When Marco Pierre White’s book White Heat was published in 1990, the first rock star celebrity chef was born. Marco single-handedly changed the world’s opinion of British cuisine and made his London restaurant, Harveys in Wandsworth Commons, the center of a culinary revolution in the late eighties and early nineties. Born to a British father and Italian mother, he grew up in humble surroundings on a Leeds County estate. Coming up through the ranks, Marco learned his trade working for some of the best French chefs in England, such as Albert Roux, Nico Ladenis, Pierre Koffman, and Raymond Blanc. In turn, he became teacher and mentor to a group of men who would later become some of the most influential cooks in the world. A partial list of these cooks would include Gordon Ramsay, Heston Blumenthal, Mario Batali, Eric Chavot, and James Atherton.
His antics in the kitchen made him a media darling in England. The press loved to cover his penchant for throwing out rowdy diners and his take-no-prisoners approach in the kitchen. He practiced stern discipline with his cooks and his tongue lashings, or “bollockings,” were legendarily harsh. So harsh, in fact, that famously derisive and sarcastic celebrity chef Gordon Ramsay, who cut his teeth in Marco’s kitchen, was once reduced to tears. The London Telegraph dubbed him “the pot throwing, chain smoking, rock star chef of his generation.”
With that said, nothing should ever cloud the fact that he is one of the most influential cooks to ever live. Marco was a man possessed; he had to be the best. Those closest to him insist that his pursuit for excellence went way beyond a passion for food; it was a quest for perfection. In the world of fine dining, the Michelin Guide is the gold standard. Being awarded one or two Michelin Stars is the pinnacle of recognition for a chef. Three Michelin Stars is an award that goes beyond merely being an amazing chef to being a complete restaurateur. Marco was the first British chef and the youngest anywhere to be awarded three stars.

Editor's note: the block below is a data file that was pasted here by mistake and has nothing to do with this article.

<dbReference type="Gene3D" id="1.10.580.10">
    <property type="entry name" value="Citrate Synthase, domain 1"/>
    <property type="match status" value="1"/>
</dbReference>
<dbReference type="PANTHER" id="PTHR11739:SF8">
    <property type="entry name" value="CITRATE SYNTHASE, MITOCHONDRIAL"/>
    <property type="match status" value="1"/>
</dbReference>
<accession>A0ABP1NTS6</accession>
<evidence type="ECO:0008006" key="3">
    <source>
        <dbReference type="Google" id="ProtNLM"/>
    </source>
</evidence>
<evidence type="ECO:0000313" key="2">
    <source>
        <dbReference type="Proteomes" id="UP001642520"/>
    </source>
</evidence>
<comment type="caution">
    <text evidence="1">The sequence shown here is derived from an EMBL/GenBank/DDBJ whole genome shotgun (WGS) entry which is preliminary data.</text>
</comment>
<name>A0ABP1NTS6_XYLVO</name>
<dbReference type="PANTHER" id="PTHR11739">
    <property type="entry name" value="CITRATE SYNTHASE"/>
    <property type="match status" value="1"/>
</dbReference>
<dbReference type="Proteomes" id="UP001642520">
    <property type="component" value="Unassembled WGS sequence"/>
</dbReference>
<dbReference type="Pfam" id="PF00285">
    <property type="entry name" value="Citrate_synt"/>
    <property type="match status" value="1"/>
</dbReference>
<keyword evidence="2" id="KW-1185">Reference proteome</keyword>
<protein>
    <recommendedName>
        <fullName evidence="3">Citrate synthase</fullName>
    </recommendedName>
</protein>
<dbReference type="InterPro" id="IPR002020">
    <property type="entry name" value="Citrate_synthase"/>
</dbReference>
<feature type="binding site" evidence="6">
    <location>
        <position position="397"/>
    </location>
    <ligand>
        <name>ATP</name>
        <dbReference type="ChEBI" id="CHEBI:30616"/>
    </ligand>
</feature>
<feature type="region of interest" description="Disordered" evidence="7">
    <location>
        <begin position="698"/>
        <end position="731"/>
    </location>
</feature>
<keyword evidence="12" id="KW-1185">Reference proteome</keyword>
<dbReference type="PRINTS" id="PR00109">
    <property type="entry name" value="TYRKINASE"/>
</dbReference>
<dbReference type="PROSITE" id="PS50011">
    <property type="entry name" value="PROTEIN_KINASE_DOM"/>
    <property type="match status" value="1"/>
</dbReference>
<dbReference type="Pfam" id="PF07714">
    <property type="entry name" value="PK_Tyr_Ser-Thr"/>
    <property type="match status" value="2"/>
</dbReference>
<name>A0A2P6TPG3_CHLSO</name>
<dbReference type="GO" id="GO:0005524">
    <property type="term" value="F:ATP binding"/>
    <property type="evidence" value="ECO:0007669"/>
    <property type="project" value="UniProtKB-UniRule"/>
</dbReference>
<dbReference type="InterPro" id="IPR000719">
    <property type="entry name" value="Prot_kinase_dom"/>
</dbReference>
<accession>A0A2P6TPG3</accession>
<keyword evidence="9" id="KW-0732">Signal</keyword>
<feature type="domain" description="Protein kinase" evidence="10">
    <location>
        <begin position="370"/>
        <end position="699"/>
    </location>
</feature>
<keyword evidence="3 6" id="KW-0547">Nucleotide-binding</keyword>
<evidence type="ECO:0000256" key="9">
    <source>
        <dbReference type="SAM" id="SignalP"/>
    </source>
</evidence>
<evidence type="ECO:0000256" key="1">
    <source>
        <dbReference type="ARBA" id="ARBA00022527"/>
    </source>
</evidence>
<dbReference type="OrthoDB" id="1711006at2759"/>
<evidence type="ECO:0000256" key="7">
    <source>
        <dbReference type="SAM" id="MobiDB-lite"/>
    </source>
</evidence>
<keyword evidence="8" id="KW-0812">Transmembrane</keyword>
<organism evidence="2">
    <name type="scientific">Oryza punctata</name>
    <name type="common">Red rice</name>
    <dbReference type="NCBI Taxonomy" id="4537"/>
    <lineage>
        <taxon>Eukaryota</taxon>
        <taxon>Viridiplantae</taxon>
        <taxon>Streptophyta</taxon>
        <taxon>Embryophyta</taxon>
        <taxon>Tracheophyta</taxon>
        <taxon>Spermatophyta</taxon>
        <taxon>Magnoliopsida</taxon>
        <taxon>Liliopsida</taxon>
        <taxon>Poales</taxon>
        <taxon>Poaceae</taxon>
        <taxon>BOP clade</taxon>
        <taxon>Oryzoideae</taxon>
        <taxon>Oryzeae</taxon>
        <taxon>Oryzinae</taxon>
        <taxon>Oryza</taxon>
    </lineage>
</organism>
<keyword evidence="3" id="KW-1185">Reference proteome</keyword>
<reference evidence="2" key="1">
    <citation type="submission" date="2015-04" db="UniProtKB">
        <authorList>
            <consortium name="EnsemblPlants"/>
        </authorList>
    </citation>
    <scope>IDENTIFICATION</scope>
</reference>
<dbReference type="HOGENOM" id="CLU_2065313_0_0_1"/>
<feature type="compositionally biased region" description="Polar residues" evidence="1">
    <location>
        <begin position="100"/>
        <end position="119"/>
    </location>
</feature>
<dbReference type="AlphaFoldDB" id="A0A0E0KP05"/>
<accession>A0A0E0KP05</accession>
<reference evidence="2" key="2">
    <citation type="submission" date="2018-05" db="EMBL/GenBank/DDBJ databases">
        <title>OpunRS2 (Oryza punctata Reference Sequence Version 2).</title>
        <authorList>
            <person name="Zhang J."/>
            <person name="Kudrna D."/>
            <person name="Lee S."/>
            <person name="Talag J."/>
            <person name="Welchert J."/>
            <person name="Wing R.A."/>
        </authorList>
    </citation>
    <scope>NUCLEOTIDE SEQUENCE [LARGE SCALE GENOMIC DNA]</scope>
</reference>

In my cooking life Marco Pierre White is one of the chefs I respect the most. He is a strident proponent of organic food and farm-to-table cooking. Many of his culinary philosophies strike a chord deep within my kitchen sensibilities. Marco likes to say that “we are in an age of refinement, not invention; all the greatest dishes have been done, Mother Nature is the true artist and our job as cooks is to allow her to shine.” It took me a long time to really appreciate the profound wisdom contained in that statement. I appreciate refined dishes, presented beautifully, but do not enjoy overly contrived food. Tagliatelle of oysters is my all time favorite Marco dish. This course was oysters sitting on a nest of tagliatelle pasta with cucumber, caviar, and a rich butter sauce.
The dish pictured above was inspired by Chef White’s classic masterpiece. In my version I use sea scallops. When creating a dish I strive for balance and harmony throughout. Rarely will I put something on a plate that cannot be eaten; in this case I made an exception and used the scallop shell for presentation. To secure the shell in place the base of the dish is a Wakame, or seaweed salad. Now, one of the ingredients used in making my Wakame is rice wine vinegar. I used the same rice wine vinegar to make the butter emulsion sauce that the leeks cooked in. That is what I mean by harmony within a dish. The rest of the course is white wine capellini pasta, fresh savory, and the pan-roasted sea scallop.
Ultimately, Marco Pierre White retired from the kitchen in 1999, never to cook commercially again. Additionally, he became disillusioned with the Michelin Guide, and made history once more by being the first chef to give back his stars. Upon his retirement he said “I was being judged by people who had less knowledge than me, so what was it truly worth? I gave the Michelin inspectors too much respect, and I belittled myself. I had three options: I could be a prisoner of my world and continue to work six days a week, I could live a lie and charge high prices and not be behind my stove, or spend time with my children and re-invent myself.” Obviously, he chose the third option and has since become a fixture on British television with numerous cooking shows. Marco remains an active restaurateur with monetary investments in numerous businesses. Reading his books White Heat and The Devil in the Kitchen made a huge impact on me as a young cook. Marco’s passion for the craft of cooking and his love of Mother Nature is an inspiration to us all.Powered by Sidelines